This is the newest book on the list, and the most influential on the current state of popular American dining. While Europe and the Coasts have finally moved away from gussied-up Southern comfort food, the rest of us, at least gauging by trends in local and regional dining, are still quite enthralled with gastronomic offerings of those states south of the Mason-Dixon. The movement in new-Southern food is propelled by a cabal of post-Bellum chefs; hip, left-leaning culinarians who are much more approachable than traditional depictions of southern-ness.

Chef Sean Brock, of Charleston’s Husk, is the archetype for the modern Southern chef, with one foot firmly steeped in the South’s rich culinary past and the other on the cutting edge of American food. This past-meets-future dichotomy has proven itself to be irresistible to diners and critics alike, and has seen Southern food and flavors dominate the landscape of American cuisine for the last several years.

Brock’s book, much like Keller’s, place a keen emphasis on the role that careful sourcing of ingredients plays in the creation and success of his unique cuisine. The difference is that while Keller spent a lifetime fleshing his purveyors out, it would appear that Brock was born into a world of exceptionally diverse and interesting ingredients.

He who dies with the fullest pantry wins. – Chef Sean Brock

Brock’s book, which outlines many of his food and seed saving techniques, has inspired a generation of chefs to try their hands at pickling, preserving, and canning as a way of finding your own unique culinary palate. The rebirth of the root cellar and the rediscovery by so many chefs of traditional food preservation methods can be attributed, at least in part, to Brock and his book.

Kitchen Confidential by Anthony Bourdain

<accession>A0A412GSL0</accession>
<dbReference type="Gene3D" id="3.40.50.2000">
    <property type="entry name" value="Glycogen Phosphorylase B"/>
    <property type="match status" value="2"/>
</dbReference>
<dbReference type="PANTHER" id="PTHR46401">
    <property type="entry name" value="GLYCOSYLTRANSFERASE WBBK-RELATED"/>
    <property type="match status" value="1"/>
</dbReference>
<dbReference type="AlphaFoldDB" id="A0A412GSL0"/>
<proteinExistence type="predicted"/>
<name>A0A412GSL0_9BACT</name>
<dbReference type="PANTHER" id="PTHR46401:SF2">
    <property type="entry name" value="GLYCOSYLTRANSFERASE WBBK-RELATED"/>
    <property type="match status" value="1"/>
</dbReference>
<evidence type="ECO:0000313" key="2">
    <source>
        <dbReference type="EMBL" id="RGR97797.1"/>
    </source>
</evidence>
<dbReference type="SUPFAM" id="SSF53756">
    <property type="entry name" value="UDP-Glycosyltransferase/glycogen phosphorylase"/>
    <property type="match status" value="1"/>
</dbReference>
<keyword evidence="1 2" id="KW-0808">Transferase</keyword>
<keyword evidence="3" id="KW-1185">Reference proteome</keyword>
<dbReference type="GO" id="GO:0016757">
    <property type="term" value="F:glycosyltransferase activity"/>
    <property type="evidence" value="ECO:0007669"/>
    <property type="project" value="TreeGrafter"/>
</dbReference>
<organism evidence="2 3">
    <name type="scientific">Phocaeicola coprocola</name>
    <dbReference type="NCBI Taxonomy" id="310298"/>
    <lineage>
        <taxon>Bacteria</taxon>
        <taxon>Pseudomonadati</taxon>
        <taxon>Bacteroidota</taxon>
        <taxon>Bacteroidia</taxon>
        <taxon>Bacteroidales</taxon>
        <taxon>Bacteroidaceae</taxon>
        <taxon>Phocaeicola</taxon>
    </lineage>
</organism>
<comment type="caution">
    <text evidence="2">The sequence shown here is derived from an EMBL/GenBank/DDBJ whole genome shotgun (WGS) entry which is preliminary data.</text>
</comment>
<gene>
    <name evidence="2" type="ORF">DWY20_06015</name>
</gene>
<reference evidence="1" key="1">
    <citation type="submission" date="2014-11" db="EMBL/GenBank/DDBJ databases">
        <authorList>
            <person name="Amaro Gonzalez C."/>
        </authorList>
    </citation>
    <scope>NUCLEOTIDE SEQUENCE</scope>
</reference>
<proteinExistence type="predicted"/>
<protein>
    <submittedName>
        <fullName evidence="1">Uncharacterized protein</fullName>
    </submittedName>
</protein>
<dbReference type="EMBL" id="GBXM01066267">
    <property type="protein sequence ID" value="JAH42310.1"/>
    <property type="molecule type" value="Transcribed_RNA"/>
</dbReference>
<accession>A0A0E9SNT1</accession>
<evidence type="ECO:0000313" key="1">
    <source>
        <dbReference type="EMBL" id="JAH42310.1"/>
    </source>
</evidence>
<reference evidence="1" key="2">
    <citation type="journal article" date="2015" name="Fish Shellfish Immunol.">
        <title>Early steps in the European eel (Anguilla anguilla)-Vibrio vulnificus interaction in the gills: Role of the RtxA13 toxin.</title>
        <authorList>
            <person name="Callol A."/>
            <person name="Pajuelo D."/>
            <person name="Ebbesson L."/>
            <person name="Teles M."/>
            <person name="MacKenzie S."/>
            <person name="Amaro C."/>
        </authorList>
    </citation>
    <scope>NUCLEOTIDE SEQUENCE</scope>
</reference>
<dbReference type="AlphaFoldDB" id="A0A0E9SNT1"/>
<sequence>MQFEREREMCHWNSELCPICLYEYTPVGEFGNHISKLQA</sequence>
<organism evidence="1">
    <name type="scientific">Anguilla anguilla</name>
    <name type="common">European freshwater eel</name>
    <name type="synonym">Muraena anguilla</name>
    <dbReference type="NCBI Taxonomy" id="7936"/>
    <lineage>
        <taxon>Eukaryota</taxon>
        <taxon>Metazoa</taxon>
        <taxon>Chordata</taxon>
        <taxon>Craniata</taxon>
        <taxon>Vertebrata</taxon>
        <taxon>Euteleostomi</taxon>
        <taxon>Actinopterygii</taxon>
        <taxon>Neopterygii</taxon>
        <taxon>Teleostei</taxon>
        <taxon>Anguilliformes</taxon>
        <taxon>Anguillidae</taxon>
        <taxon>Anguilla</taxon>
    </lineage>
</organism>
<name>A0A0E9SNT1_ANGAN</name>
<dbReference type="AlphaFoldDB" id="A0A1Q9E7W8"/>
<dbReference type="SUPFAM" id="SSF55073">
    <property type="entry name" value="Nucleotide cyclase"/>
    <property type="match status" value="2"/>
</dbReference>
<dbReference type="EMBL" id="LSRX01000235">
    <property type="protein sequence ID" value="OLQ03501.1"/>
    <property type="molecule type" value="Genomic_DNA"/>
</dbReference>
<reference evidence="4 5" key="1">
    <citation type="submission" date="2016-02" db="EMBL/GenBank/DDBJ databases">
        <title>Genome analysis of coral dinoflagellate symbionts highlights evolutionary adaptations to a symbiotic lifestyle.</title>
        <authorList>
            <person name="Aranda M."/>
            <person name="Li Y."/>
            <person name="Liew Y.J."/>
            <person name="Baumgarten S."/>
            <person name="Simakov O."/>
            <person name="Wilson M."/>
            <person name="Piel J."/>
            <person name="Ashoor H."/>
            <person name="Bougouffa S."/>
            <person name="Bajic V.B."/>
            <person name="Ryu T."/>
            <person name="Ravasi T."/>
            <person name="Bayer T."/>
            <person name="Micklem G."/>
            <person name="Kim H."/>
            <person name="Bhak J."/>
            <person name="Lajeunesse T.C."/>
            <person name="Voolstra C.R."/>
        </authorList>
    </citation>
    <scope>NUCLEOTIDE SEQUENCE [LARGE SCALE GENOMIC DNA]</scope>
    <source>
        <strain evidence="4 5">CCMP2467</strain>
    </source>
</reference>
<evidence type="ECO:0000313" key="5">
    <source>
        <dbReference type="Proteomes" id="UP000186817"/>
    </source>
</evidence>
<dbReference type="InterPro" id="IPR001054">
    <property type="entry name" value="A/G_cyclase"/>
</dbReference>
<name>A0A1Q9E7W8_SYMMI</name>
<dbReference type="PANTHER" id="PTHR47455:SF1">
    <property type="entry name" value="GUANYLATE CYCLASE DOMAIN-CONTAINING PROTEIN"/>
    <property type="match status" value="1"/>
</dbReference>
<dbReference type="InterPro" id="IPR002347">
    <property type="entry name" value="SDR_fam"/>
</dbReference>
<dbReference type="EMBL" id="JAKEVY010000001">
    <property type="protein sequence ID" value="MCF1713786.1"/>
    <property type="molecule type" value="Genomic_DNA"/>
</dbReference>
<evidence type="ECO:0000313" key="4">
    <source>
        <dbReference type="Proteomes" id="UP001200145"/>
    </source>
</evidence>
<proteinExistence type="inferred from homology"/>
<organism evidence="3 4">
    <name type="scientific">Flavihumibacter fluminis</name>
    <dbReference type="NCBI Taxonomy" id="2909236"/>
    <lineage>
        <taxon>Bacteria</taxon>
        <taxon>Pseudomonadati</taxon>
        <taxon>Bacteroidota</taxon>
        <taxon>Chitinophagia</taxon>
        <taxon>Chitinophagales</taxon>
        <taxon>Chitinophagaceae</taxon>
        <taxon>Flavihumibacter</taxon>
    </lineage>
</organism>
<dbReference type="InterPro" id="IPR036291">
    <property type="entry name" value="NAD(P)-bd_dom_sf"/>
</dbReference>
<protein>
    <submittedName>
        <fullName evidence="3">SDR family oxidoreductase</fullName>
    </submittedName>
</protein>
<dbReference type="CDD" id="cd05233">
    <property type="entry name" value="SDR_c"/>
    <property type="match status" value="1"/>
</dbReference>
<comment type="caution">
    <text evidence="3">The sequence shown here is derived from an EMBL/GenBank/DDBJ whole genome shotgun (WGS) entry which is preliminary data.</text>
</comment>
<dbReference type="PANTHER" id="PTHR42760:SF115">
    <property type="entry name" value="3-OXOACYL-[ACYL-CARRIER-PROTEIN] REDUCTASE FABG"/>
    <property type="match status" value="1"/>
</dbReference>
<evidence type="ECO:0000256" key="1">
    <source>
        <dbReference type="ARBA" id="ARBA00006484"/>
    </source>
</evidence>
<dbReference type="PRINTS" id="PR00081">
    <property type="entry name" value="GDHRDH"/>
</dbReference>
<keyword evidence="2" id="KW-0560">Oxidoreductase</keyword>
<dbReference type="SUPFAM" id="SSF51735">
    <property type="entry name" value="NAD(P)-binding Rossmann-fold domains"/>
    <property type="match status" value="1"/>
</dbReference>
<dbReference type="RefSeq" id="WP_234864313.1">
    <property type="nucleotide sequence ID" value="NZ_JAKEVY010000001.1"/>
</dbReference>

The last book isn’t a cookbook. And it isn’t really about cooking either. It’s a somewhat romanticized look at the life of a professional cook and the grand-daddy of the ever growing genre know as the Chef Memoir. Its about Anthony Bourdain “coming up” in the industry, in the cut-throat, hard-cooking and harder-partying world of 80’s & 90’s New York City. And it fucking rules.

This book is the reason I wanted to be a cook, and I know I’m not the only person my age that feels this way. Bourdain carries the chef-meets-rockstar banner passed to him by Marco Pierre White, without, ya know, being an asshat. Bourdain made the life, the long hours, the smoking, the cuts and burns, the booze, and most importantly, the work, sound cool. He was masculine without being stupid, cool but not pretentious. He was a pirate poet and a real cook’s cook. In short, this story is a guide book at becoming the man.

And for any parent who doesn’t want their kid to grow up to be a cook (aka, would like their child to retire someday) do not, under any circumstances, let them read this book, or any others on this list. (Sorry Pop…)


What are your must read cookbooks? Chef memoirs? Food magazines? Let me know in the comments!